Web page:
#29 willardhaven

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Posted 12 July 2013 - 06:29 PM

There are fees to find out how much is on the card. There are fees to move the money into a checking account. There are fees for "statement reprints" (is that just your payroll stub or is that still free?). There are fees for not using your card. A fee for closing your account (is that if you lose your card?). Some employers are not disclosing that these cards are optional as well.

 

Payroll cards are not offered by banks to reduce payroll costs out of the kindness of their hearts. They are predatory instruments to make up for "lost revenue" after Dodd-Frank limited how much the banks can squeeze customers. People are largely uneducated on navigating bank and credit card company policies, so the cards are the perfect way to accomplish the banks' hunger for profit.

 

I use direct deposit when I can, I also have a moderate degree of financial education. I recognize that not everyone does so what is "essentially nothing" to me might be a big problem for others.

 

Also, there is no way in hell I would accept a charge of $104.00 a year (52 weeks @ $2.00 per withdrawal) to access my pay.

 

We can move on to debate the merits of for-profit banking, but I don't think this is the thread for it.


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#30 UncleBob

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Posted 12 July 2013 - 06:46 PM

There are fees to find out how much is on the card. There are fees to move the money into a checking account. There are fees for "statement reprints" (is that just your payroll stub or is that still free?). There are fees for not using your card. A fee for closing your account (is that if you lose your card?). Some employers are not disclosing that these cards are optional as well.


I can't speak for every place of employment, but the ones I'm familiar with, your pay stub is an entierly different document than anything to do with the pre-paid card.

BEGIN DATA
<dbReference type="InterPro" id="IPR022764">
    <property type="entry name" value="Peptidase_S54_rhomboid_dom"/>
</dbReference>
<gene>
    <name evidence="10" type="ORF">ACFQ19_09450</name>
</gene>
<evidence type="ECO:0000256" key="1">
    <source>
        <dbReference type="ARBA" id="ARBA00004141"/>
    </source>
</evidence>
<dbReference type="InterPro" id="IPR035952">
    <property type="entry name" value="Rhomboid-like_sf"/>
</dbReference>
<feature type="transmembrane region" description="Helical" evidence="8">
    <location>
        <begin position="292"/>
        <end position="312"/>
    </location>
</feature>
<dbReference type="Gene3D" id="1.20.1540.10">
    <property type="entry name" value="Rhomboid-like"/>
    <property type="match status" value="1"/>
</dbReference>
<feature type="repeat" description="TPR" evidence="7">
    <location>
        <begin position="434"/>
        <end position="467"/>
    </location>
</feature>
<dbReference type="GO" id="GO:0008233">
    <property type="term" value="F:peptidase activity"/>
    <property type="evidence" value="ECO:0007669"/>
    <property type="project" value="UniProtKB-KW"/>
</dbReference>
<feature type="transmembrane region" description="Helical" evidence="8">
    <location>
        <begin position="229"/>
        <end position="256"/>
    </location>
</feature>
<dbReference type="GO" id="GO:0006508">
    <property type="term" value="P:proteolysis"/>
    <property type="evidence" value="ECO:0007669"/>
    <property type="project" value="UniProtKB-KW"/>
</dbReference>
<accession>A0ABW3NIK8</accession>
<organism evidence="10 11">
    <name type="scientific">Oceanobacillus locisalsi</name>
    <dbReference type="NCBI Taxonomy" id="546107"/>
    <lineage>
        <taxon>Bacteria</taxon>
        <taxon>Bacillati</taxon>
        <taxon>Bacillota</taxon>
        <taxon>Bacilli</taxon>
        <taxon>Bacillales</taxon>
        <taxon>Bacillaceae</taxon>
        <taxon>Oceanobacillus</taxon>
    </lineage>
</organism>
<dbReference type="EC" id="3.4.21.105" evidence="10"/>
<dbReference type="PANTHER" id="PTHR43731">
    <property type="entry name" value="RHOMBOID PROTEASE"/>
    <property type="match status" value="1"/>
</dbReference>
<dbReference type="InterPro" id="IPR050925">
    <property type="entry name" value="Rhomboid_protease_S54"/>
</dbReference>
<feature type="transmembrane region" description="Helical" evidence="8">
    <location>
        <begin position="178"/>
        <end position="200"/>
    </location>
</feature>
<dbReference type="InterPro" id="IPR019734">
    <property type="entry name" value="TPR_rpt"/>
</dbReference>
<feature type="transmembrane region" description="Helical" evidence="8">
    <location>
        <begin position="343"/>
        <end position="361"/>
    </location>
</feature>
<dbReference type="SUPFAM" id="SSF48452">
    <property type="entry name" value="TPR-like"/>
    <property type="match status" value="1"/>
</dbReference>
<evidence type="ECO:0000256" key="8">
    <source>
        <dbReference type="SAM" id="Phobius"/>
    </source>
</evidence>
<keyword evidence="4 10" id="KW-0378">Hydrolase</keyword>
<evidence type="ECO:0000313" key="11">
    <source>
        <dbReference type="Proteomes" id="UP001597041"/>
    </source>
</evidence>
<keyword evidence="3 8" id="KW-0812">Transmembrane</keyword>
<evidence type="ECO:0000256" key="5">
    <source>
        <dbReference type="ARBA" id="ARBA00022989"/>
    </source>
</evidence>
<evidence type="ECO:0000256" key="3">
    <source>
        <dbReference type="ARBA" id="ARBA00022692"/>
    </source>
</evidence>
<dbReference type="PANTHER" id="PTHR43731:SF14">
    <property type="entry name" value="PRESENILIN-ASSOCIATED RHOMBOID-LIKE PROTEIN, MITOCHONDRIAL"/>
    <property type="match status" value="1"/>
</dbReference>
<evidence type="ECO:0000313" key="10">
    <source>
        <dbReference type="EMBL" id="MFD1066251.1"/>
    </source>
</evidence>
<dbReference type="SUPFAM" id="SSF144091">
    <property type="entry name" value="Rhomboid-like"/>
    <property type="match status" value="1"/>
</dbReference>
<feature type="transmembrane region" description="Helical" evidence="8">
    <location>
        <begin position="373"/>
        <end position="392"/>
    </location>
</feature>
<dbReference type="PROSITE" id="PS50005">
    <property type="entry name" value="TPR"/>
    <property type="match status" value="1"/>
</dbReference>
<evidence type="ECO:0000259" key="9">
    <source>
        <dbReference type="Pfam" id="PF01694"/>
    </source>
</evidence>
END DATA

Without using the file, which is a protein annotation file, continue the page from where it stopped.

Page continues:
If you withdraw the balance of the card each pay period, then you don't need to find out how much is on the card (you review your paystub). You deposit the money into your checking account with no fees (wait, the employee has a checking account? that means they're in 'the system'!). If you empty the balance of the card, you won't really need statement reprints (again, different than a pay stub). If you're getting your pay deposited onto the card and them withdrawing it each period, then the card isn't inactive, and thus, no fees. If the card is empty when you're done with it (as it would be, since you're getting the balance off at every pay period, right?), then they can't charge you a fee to close it, as there's no way to get the money.

If you think $2 from an ATM is bad, look into the cost of cashing a payroll check for one of the unbanked. Some places charge a flat fee ($3-$10). Some places charge a percent (1% of a, say, $500 paycheck being $5). Thus, by the logic of 'an employee shouldn't have to pay fees to get their money', the employeer should be required to pay in cash on demand, right? That's virtually the only way for an unbanked individual to get their money without any kind of fees.
"The ultimate weakness of violence is that it is a descending spiral, begetting the very thing it seeks to destroy, instead of diminishing evil, it multiplies it."